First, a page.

Herbert Brün was born in Berlin, Germany in 1918. He left Germany in 1936 for Palestine, where he studied piano and composition at the Jerusalem Conservatory and then with Stefan Wolpe, Eli Friedman, and Frank Pelleg. He furthered his studies at Tanglewood and Columbia University from 1948 through 1950.
From 1955-61, in addition to composing, he conducted research concerning electro-acoustics with regard to possibilities for musical composition in Paris, Cologne, and Munich. During this period he also worked as composer and conductor of music for the theater, gave lectures and seminars emphasizing the function of music in society, and did a series of broadcasts on contemporary music.
After a lecture tour of the U.S. in 1962, Brün was invited by Lejaren Hiller to join the faculty of the University of Illinois. There Brün continued his work in the electronic studio and began research on composition with computers, which resulted in pieces for tape and instruments, tape alone, and graphics (some to be performed by interpreters). He collaborated with Heinz von Foerster on several interdisciplinary courses in heuristics and cybernetics at the Biological Computer Laboratory (1968-74). Throughout the 1970s, 8Os, and mid 90s, while remaining on the University of Illinois faculty (Professor Emeritus 1987), Brün held residencies and guest professorships around the world most notably at Ohio State University (1969. 70), the Hochschule der Kunst and Technische Universtat, Berlin (Summer 1978), and Gesamthochschule Kassel, 1989).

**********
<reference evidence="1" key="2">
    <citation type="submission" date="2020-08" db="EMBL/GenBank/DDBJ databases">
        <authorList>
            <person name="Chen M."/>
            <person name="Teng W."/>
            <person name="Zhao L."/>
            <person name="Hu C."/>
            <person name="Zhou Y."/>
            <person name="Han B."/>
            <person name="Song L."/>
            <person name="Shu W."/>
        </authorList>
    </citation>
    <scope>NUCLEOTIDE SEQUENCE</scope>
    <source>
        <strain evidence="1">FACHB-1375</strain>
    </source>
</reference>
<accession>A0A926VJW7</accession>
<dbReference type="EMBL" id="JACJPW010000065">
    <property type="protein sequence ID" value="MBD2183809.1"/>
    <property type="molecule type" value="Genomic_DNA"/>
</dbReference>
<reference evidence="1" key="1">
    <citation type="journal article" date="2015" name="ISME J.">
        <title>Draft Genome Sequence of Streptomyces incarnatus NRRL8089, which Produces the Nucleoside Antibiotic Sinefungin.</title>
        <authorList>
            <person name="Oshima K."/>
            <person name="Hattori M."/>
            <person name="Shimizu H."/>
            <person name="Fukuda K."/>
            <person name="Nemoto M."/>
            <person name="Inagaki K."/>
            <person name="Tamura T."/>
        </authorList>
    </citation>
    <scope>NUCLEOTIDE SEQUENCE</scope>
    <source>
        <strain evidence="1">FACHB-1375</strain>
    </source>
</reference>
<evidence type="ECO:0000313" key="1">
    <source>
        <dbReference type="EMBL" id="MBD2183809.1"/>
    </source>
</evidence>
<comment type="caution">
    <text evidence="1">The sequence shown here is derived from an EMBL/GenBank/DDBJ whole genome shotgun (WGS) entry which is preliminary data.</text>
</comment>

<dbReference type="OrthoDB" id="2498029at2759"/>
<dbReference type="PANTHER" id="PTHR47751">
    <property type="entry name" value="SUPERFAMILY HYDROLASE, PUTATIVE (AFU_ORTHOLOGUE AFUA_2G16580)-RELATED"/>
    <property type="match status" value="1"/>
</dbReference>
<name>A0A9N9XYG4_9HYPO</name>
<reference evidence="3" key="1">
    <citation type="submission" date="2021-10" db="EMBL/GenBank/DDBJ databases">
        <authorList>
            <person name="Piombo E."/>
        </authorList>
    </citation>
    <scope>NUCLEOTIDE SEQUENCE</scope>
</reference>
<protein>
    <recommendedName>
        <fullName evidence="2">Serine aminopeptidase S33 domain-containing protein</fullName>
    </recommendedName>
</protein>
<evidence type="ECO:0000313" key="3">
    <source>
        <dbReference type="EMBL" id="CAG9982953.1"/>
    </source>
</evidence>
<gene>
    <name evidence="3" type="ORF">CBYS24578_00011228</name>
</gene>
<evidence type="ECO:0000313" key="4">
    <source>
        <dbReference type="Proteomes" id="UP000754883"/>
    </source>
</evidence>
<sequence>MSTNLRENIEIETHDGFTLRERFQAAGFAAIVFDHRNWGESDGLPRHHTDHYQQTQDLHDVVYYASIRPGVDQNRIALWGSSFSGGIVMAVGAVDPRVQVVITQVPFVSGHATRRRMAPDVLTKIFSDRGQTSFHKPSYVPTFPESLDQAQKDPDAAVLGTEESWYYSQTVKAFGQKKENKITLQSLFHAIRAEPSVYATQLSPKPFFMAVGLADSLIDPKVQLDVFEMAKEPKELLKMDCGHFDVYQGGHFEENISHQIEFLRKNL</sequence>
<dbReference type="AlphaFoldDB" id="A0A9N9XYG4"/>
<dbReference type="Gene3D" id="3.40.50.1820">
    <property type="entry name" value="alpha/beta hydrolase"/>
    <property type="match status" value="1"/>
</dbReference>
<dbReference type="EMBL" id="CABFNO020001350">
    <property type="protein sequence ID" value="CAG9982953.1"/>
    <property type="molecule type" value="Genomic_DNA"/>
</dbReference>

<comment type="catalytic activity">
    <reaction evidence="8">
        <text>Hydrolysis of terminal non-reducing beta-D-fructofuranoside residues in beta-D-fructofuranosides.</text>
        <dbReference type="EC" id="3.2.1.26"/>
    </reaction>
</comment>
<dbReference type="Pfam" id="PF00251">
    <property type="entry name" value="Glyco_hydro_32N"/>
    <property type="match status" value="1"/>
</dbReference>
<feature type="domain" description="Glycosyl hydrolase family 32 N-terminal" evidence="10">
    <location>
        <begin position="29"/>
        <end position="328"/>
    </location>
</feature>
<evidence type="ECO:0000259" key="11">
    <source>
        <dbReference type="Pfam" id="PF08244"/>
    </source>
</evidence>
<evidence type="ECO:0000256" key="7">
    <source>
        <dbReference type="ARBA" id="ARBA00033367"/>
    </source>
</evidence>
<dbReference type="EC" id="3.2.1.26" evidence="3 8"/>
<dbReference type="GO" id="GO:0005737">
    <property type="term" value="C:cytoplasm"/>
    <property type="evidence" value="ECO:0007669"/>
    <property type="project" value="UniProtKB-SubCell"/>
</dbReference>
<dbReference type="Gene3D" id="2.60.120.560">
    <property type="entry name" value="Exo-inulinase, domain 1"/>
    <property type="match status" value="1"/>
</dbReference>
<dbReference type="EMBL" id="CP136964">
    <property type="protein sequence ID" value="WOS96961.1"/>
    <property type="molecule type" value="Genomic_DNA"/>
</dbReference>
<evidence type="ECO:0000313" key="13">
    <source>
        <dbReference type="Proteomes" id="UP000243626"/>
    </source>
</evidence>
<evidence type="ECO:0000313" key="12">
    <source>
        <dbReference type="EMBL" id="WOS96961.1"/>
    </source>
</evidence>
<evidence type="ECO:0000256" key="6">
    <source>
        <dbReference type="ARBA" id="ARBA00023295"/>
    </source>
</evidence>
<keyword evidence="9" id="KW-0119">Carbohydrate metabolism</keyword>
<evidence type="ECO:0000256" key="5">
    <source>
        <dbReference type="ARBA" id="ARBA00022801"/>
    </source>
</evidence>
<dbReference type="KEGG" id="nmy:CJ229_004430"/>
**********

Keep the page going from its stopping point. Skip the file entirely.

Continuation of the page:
From 1980 on, he toured and taught with the Performers’ Workshop Ensemble, a group he founded. His awards and honours include an honorary doctorate from the University of Frankfurt, one prize from the International Society of Bassists, (1977), and the Norbert Wiener medal from the American Society for Cybernetics 1993. He helped found the School for Designing Society in 1993 and taught there through the year 2000. Brün wrote and spoke incisively on the social and political significance of composition and on the tendencies of language to preempt thought. He died in Urbana/Illinois, in 2000.